You are here
Home > Diseases > Cerebral edema: causes, symptoms and diagnosis

Cerebral edema: causes, symptoms and diagnosis

The term edema is associated with an abnormal accumulation of fluid in a certain body region. As a general rule, they produce inflammation or swelling in the soft tissues affected.

The substance that is retained corresponds to the interstitial fluid and results from the filtration of plasma through the walls of the blood vessels. In this way it transfers nutrients and oxygen to the cells for their survival and removes their waste. When the amount of fluid that enters and leaves the cells goes out of control, it can cause an edema in the area.

Symptoms of cerebral edema

Cerebral edema: causes, symptoms and diagnosis

On the other hand, patients usually suffer from a series of alterations or signs that may be associated with this disease. In the case of cerebral edema, the disease is serious since the inflammation is limited by a bone structure: the skull.

The pressure on the cerebral mass increases in this situation and can even block the blood vessels that reach this organ. Therefore, all the nutrients and oxygen in the blood do not reach the neuronal cells, which end up dying.

Thus, the symptoms usually appear spontaneously and vary depending on the affected brain region. The alterations that appear with more frequency are:

  • Headache or headache.
  • Dizziness or vertigo.
  • Fatigue, weakness or general fatigue.
  • Discomfort or stiffness in the neck region.
  • Changes in the normal respiratory rhythm.
  • Blurred or indefinite vision. Also, in the most serious cases the patient can lose sight.
  • Difficulty speaking and walking normally.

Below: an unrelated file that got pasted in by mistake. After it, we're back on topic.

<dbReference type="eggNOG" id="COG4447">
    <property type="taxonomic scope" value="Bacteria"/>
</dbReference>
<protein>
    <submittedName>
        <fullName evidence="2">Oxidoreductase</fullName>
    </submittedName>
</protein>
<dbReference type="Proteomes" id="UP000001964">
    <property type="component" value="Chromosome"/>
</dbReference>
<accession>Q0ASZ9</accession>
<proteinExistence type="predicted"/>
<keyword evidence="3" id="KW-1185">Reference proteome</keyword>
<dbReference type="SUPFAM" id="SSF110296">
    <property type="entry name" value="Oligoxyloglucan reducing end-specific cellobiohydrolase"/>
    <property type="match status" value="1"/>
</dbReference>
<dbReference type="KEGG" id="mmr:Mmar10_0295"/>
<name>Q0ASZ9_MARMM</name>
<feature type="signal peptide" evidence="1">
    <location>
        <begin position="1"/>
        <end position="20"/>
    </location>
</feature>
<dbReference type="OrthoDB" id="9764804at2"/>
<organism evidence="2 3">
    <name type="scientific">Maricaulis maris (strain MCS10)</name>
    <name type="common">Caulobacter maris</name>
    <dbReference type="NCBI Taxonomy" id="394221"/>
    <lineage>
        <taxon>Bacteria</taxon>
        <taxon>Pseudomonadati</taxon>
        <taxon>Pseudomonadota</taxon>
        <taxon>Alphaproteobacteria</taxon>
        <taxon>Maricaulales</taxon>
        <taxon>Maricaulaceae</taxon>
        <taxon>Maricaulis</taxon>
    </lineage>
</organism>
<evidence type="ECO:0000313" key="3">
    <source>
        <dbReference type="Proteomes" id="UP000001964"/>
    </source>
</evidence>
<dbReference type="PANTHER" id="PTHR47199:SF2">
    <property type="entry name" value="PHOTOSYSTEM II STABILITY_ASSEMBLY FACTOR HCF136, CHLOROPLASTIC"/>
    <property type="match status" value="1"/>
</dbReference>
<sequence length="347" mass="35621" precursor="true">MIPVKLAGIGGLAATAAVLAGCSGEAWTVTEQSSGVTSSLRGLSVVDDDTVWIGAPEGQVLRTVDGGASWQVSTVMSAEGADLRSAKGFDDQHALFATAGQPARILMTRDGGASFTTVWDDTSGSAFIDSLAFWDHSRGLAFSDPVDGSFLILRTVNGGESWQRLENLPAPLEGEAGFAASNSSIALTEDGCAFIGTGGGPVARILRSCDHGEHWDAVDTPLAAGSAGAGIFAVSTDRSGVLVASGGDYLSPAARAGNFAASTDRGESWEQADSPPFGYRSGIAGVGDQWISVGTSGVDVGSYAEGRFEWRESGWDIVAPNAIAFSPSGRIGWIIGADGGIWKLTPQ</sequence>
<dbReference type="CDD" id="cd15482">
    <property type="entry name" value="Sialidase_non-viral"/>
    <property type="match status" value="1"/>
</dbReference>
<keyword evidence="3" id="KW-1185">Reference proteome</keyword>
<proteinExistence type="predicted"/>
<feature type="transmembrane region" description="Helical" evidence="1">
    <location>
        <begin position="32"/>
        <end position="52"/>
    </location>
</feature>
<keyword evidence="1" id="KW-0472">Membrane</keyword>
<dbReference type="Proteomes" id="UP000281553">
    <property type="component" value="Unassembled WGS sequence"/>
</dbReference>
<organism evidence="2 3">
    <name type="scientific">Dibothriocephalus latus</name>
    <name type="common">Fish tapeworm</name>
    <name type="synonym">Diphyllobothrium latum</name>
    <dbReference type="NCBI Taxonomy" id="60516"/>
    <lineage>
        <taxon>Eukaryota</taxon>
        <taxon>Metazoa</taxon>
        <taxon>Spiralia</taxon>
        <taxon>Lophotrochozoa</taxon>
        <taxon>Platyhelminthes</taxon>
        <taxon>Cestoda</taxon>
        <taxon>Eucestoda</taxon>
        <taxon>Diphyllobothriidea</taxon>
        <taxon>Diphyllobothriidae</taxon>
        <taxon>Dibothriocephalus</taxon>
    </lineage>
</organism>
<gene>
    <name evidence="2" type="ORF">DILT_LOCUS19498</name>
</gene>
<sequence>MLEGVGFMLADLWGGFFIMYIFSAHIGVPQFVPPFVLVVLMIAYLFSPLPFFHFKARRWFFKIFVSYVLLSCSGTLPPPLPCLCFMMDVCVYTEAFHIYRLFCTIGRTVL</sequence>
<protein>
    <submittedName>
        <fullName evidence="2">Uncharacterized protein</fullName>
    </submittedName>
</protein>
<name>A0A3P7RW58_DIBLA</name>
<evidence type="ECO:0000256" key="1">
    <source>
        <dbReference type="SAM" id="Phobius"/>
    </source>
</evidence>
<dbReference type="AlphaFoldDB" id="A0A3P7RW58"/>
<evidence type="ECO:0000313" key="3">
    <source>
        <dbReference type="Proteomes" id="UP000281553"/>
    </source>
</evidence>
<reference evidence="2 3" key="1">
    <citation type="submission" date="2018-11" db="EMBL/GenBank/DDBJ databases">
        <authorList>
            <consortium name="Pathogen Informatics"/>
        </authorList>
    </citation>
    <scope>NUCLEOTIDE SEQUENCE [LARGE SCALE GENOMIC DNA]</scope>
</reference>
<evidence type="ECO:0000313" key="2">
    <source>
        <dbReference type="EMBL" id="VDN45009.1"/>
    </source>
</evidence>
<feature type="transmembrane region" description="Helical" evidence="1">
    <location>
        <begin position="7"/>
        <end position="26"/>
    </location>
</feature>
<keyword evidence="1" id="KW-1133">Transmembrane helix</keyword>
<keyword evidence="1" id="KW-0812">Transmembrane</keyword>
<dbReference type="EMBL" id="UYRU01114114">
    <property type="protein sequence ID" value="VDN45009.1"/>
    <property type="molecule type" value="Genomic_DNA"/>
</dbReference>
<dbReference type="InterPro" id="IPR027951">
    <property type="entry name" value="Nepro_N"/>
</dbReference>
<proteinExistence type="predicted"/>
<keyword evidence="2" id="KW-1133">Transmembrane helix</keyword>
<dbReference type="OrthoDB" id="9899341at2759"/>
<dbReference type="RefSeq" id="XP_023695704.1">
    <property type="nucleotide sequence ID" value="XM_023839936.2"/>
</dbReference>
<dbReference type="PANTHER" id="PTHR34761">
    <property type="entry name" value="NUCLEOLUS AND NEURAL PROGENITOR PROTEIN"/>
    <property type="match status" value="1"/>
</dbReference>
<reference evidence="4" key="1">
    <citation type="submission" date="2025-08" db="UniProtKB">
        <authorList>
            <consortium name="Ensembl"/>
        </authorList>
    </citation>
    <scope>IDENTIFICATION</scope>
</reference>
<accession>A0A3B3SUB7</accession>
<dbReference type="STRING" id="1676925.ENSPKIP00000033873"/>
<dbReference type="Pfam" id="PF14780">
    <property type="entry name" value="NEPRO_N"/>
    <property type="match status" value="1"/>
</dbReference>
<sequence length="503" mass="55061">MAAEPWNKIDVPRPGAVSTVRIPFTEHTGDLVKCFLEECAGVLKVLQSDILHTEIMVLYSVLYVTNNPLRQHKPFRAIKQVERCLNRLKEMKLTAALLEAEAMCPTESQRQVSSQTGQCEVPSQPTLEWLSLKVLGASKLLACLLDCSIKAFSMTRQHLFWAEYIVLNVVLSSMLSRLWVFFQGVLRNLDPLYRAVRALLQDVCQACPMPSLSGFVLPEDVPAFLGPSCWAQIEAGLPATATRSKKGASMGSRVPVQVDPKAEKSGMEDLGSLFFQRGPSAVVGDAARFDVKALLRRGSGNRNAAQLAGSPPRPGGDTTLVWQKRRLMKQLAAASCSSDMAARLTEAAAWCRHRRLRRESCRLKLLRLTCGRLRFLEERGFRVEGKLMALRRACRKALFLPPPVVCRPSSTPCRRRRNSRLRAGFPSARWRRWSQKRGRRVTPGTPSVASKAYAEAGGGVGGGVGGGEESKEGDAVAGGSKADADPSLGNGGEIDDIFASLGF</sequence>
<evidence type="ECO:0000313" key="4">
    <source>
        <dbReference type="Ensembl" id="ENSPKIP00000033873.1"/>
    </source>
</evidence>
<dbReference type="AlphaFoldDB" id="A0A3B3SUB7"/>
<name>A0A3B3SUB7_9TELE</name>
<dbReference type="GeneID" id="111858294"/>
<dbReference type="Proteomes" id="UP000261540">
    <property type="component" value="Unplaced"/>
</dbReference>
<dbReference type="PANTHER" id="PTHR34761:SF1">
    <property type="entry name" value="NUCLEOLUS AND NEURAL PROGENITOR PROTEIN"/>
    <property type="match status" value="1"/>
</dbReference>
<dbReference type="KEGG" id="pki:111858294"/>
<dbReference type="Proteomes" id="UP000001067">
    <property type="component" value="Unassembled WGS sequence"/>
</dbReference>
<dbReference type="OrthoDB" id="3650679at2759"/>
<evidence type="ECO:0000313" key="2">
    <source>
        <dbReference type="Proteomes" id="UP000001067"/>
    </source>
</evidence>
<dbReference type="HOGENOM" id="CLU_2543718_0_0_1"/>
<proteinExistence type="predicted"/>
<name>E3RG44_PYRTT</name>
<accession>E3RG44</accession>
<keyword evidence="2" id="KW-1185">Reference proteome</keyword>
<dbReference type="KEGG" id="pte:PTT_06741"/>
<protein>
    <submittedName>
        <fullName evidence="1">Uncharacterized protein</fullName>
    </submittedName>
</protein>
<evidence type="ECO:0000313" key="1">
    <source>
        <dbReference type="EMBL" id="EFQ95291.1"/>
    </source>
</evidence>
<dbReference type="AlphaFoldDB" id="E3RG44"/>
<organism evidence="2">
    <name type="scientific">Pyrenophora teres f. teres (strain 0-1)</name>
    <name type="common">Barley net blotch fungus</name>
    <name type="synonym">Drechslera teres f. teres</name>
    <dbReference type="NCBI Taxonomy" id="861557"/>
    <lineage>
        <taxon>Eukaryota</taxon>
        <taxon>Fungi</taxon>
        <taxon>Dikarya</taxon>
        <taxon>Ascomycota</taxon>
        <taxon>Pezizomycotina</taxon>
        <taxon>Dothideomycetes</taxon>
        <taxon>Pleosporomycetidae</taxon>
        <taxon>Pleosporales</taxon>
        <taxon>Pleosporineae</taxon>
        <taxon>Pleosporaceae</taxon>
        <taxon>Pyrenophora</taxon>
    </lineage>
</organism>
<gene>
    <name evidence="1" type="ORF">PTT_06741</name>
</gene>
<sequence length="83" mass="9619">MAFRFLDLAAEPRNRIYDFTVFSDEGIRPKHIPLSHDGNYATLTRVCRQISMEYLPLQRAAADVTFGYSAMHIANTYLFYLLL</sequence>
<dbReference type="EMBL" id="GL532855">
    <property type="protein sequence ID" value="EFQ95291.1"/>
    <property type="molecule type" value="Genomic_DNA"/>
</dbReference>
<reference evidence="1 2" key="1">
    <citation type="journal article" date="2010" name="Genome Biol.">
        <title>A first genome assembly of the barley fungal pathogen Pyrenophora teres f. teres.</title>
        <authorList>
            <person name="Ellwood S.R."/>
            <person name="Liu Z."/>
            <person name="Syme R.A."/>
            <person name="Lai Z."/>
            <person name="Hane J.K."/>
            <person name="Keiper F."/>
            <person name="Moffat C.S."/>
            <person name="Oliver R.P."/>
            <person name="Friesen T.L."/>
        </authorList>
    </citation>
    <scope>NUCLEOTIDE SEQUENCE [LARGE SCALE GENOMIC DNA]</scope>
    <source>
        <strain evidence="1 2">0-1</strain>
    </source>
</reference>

• Presence of convulsions.
  • Loss of consciousness that in more complicated cases can lead to coma.

See also:

Causes of cerebral edema

Cerebral edema: causes, symptoms and diagnosis

There are different causes or triggers that can cause the presence of this disorder. For example, we can highlight:

  • Stroke. Blood is collected when an internal hemorrhage occurs in the affected brain region. This retention triggers a series of disorders that can produce edema in this organ.
  • . It is an injury caused by a strong and rapid blow to the head. Thus, an inflammation of the brain can occur that can present different levels of severity.
  • Viral or bacterial infections. The presence of pathogens in our body can cause different diseases that affect the Nervous System (SN):
    • In the case of meningitis, inflammation of the meninges occurs. It is a series of thin layers that cover and protect the entire Central Nervous System (encephalon and spinal cord).
    • Other diseases such as Reye’s disease or encephalitis also affect this system.
  • Presence of tumors in the brain, whether benign or malignant (associated with cancer). The formation of a lump causes an increase in intracranial pressure that can lead to the accumulation of interstitial fluid.
  • Poisoning or poisoning. We include, for example, toxic substances such as heavy metals (especially lead) or carbon monoxide (CO).
  • Hyponatremia Blood
  • Hypoxia (due to a sudden increase in altitude). The rapid variation of atmospheric pressure causes a decrease or lack of oxygen. To try to correct this alteration, there is a dilatation of the blood vessels that can modify the homeostatic conditions.

We recommend you read:

Diagnosis of cerebral edema

Cerebral edema: causes, symptoms and diagnosis

As a general rule, the medical team carries out a series of medical procedures during diagnosis. Thus, the disorder can be identified and others with similar symptoms can be ruled out. Among the most used tests we find:

  • Physical exam. In it, the symptoms suffered by the subject are checked, their clinical history and recent activity are studied.
  • Obtaining internal images. Computerized Axial Tomography (or

Before a patient with neurological alterations, signs of focality or loss of consciousness, the medical team will perform the complete physical examination together with the imaging tests that it considers appropriate to rule out the presence of organic pathology.

Cerebral edema: causes, symptoms and diagnosis

Top